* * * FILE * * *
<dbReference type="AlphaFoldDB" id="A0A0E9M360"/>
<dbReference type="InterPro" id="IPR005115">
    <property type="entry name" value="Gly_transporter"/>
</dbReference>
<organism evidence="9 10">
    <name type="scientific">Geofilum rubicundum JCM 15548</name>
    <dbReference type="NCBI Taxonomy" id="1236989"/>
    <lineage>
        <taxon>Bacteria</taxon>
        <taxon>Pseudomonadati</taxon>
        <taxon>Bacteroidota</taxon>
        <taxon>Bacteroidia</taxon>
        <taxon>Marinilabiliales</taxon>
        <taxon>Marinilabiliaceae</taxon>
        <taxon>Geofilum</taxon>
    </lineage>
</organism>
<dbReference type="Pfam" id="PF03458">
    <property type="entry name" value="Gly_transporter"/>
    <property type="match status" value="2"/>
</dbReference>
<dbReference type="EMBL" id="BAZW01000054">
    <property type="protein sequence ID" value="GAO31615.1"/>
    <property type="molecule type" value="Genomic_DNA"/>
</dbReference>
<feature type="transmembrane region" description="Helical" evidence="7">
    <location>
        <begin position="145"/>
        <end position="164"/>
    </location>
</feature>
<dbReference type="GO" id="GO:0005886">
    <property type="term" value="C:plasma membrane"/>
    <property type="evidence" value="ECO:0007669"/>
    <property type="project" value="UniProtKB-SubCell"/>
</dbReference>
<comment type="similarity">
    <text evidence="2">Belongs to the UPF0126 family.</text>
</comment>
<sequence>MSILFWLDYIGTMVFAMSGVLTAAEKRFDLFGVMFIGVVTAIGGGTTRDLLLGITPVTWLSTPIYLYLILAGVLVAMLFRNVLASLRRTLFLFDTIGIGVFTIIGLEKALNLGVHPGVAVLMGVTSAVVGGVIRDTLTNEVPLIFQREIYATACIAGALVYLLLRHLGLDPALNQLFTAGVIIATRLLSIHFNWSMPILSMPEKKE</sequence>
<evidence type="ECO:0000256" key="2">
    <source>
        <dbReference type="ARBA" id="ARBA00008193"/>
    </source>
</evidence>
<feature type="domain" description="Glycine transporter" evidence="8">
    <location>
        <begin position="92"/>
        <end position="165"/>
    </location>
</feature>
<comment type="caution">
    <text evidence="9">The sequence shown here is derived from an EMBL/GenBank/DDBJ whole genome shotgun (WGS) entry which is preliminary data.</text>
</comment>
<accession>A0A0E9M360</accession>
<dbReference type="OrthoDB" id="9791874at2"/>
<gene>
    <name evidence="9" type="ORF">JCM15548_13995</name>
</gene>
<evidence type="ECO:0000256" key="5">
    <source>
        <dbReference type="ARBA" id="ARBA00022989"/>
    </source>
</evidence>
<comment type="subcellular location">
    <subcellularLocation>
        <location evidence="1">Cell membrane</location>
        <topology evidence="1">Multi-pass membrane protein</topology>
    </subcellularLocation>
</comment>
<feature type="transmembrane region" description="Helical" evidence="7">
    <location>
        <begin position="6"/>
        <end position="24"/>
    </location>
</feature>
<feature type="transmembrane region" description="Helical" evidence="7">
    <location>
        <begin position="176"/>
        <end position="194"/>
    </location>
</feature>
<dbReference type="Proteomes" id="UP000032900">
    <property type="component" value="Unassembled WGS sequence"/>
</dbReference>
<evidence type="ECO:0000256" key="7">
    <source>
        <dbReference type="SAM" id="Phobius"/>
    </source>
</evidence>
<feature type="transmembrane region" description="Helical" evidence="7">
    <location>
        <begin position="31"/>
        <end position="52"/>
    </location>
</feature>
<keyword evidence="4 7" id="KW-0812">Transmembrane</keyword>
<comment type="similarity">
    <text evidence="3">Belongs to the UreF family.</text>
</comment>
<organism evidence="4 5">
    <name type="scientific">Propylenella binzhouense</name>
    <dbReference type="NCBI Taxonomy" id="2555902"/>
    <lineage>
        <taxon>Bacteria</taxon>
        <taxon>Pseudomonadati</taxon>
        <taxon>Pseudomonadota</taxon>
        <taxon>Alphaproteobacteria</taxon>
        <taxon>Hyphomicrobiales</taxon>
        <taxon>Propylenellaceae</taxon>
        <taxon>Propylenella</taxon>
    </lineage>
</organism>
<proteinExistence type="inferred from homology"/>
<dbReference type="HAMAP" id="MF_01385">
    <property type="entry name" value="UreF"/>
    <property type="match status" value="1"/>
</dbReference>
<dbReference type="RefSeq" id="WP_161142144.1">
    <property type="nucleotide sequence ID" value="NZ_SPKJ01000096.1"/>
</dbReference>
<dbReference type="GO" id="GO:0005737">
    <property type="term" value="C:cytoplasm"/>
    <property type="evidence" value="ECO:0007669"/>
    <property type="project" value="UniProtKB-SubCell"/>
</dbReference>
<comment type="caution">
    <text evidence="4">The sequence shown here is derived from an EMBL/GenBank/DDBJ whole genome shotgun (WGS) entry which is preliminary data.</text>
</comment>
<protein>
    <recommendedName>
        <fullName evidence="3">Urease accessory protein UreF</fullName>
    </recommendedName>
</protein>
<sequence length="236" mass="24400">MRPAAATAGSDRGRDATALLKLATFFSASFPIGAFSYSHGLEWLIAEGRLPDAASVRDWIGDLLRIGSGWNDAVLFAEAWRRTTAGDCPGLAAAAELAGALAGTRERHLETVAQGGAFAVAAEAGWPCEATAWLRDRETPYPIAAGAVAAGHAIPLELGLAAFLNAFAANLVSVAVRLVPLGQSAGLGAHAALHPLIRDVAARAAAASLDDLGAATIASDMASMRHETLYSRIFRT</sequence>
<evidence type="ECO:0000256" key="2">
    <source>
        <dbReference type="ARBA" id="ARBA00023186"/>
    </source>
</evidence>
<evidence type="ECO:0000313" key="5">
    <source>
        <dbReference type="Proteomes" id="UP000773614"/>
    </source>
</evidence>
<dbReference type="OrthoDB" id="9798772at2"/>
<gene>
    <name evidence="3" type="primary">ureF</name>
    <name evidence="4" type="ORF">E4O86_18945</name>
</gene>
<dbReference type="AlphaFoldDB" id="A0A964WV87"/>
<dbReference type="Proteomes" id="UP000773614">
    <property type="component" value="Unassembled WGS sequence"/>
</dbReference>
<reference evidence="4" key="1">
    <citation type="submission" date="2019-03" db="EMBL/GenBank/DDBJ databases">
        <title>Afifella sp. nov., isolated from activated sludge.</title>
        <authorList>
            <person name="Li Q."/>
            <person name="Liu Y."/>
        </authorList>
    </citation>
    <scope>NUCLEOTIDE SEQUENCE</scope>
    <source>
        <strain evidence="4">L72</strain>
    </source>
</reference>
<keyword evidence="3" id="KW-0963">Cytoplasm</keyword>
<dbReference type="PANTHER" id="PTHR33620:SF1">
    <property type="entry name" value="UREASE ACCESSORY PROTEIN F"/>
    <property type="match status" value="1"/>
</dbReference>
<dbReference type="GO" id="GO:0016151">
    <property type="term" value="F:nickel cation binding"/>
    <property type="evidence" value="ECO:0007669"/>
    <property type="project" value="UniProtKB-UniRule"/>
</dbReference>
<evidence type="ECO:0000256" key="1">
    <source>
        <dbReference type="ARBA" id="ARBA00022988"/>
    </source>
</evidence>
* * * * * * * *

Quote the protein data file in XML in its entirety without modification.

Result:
<dbReference type="AlphaFoldDB" id="A0A0E9M360"/>
<dbReference type="InterPro" id="IPR005115">
    <property type="entry name" value="Gly_transporter"/>
</dbReference>
<organism evidence="9 10">
    <name type="scientific">Geofilum rubicundum JCM 15548</name>
    <dbReference type="NCBI Taxonomy" id="1236989"/>
    <lineage>
        <taxon>Bacteria</taxon>
        <taxon>Pseudomonadati</taxon>
        <taxon>Bacteroidota</taxon>
        <taxon>Bacteroidia</taxon>
        <taxon>Marinilabiliales</taxon>
        <taxon>Marinilabiliaceae</taxon>
        <taxon>Geofilum</taxon>
    </lineage>
</organism>
<dbReference type="Pfam" id="PF03458">
    <property type="entry name" value="Gly_transporter"/>
    <property type="match status" value="2"/>
</dbReference>
<dbReference type="EMBL" id="BAZW01000054">
    <property type="protein sequence ID" value="GAO31615.1"/>
    <property type="molecule type" value="Genomic_DNA"/>
</dbReference>
<feature type="transmembrane region" description="Helical" evidence="7">
    <location>
        <begin position="145"/>
        <end position="164"/>
    </location>
</feature>
<dbReference type="GO" id="GO:0005886">
    <property type="term" value="C:plasma membrane"/>
    <property type="evidence" value="ECO:0007669"/>
    <property type="project" value="UniProtKB-SubCell"/>
</dbReference>
<comment type="similarity">
    <text evidence="2">Belongs to the UPF0126 family.</text>
</comment>
<sequence>MSILFWLDYIGTMVFAMSGVLTAAEKRFDLFGVMFIGVVTAIGGGTTRDLLLGITPVTWLSTPIYLYLILAGVLVAMLFRNVLASLRRTLFLFDTIGIGVFTIIGLEKALNLGVHPGVAVLMGVTSAVVGGVIRDTLTNEVPLIFQREIYATACIAGALVYLLLRHLGLDPALNQLFTAGVIIATRLLSIHFNWSMPILSMPEKKE</sequence>
<evidence type="ECO:0000256" key="2">
    <source>
        <dbReference type="ARBA" id="ARBA00008193"/>
    </source>
</evidence>
<feature type="domain" description="Glycine transporter" evidence="8">
    <location>
        <begin position="92"/>
        <end position="165"/>
    </location>
</feature>
<comment type="caution">
    <text evidence="9">The sequence shown here is derived from an EMBL/GenBank/DDBJ whole genome shotgun (WGS) entry which is preliminary data.</text>
</comment>
<accession>A0A0E9M360</accession>
<dbReference type="OrthoDB" id="9791874at2"/>
<gene>
    <name evidence="9" type="ORF">JCM15548_13995</name>
</gene>
<evidence type="ECO:0000256" key="5">
    <source>
        <dbReference type="ARBA" id="ARBA00022989"/>
    </source>
</evidence>
<comment type="subcellular location">
    <subcellularLocation>
        <location evidence="1">Cell membrane</location>
        <topology evidence="1">Multi-pass membrane protein</topology>
    </subcellularLocation>
</comment>
<feature type="transmembrane region" description="Helical" evidence="7">
    <location>
        <begin position="6"/>
        <end position="24"/>
    </location>
</feature>
<feature type="transmembrane region" description="Helical" evidence="7">
    <location>
        <begin position="176"/>
        <end position="194"/>
    </location>
</feature>
<dbReference type="Proteomes" id="UP000032900">
    <property type="component" value="Unassembled WGS sequence"/>
</dbReference>
<evidence type="ECO:0000256" key="7">
    <source>
        <dbReference type="SAM" id="Phobius"/>
    </source>
</evidence>
<feature type="transmembrane region" description="Helical" evidence="7">
    <location>
        <begin position="31"/>
        <end position="52"/>
    </location>
</feature>
<keyword evidence="4 7" id="KW-0812">Transmembrane</keyword>
<comment type="similarity">
    <text evidence="3">Belongs to the UreF family.</text>
</comment>
<organism evidence="4 5">
    <name type="scientific">Propylenella binzhouense</name>
    <dbReference type="NCBI Taxonomy" id="2555902"/>
    <lineage>
        <taxon>Bacteria</taxon>
        <taxon>Pseudomonadati</taxon>
        <taxon>Pseudomonadota</taxon>
        <taxon>Alphaproteobacteria</taxon>
        <taxon>Hyphomicrobiales</taxon>
        <taxon>Propylenellaceae</taxon>
        <taxon>Propylenella</taxon>
    </lineage>
</organism>
<proteinExistence type="inferred from homology"/>
<dbReference type="HAMAP" id="MF_01385">
    <property type="entry name" value="UreF"/>
    <property type="match status" value="1"/>
</dbReference>
<dbReference type="RefSeq" id="WP_161142144.1">
    <property type="nucleotide sequence ID" value="NZ_SPKJ01000096.1"/>
</dbReference>
<dbReference type="GO" id="GO:0005737">
    <property type="term" value="C:cytoplasm"/>
    <property type="evidence" value="ECO:0007669"/>
    <property type="project" value="UniProtKB-SubCell"/>
</dbReference>
<comment type="caution">
    <text evidence="4">The sequence shown here is derived from an EMBL/GenBank/DDBJ whole genome shotgun (WGS) entry which is preliminary data.</text>
</comment>
<protein>
    <recommendedName>
        <fullName evidence="3">Urease accessory protein UreF</fullName>
    </recommendedName>
</protein>
<sequence length="236" mass="24400">MRPAAATAGSDRGRDATALLKLATFFSASFPIGAFSYSHGLEWLIAEGRLPDAASVRDWIGDLLRIGSGWNDAVLFAEAWRRTTAGDCPGLAAAAELAGALAGTRERHLETVAQGGAFAVAAEAGWPCEATAWLRDRETPYPIAAGAVAAGHAIPLELGLAAFLNAFAANLVSVAVRLVPLGQSAGLGAHAALHPLIRDVAARAAAASLDDLGAATIASDMASMRHETLYSRIFRT</sequence>
<evidence type="ECO:0000256" key="2">
    <source>
        <dbReference type="ARBA" id="ARBA00023186"/>
    </source>
</evidence>
<evidence type="ECO:0000313" key="5">
    <source>
        <dbReference type="Proteomes" id="UP000773614"/>
    </source>
</evidence>
<dbReference type="OrthoDB" id="9798772at2"/>
<gene>
    <name evidence="3" type="primary">ureF</name>
    <name evidence="4" type="ORF">E4O86_18945</name>
</gene>
<dbReference type="AlphaFoldDB" id="A0A964WV87"/>
<dbReference type="Proteomes" id="UP000773614">
    <property type="component" value="Unassembled WGS sequence"/>
</dbReference>
<reference evidence="4" key="1">
    <citation type="submission" date="2019-03" db="EMBL/GenBank/DDBJ databases">
        <title>Afifella sp. nov., isolated from activated sludge.</title>
        <authorList>
            <person name="Li Q."/>
            <person name="Liu Y."/>
        </authorList>
    </citation>
    <scope>NUCLEOTIDE SEQUENCE</scope>
    <source>
        <strain evidence="4">L72</strain>
    </source>
</reference>
<keyword evidence="3" id="KW-0963">Cytoplasm</keyword>
<dbReference type="PANTHER" id="PTHR33620:SF1">
    <property type="entry name" value="UREASE ACCESSORY PROTEIN F"/>
    <property type="match status" value="1"/>
</dbReference>
<dbReference type="GO" id="GO:0016151">
    <property type="term" value="F:nickel cation binding"/>
    <property type="evidence" value="ECO:0007669"/>
    <property type="project" value="UniProtKB-UniRule"/>
</dbReference>
<evidence type="ECO:0000256" key="1">
    <source>
        <dbReference type="ARBA" id="ARBA00022988"/>
    </source>
</evidence>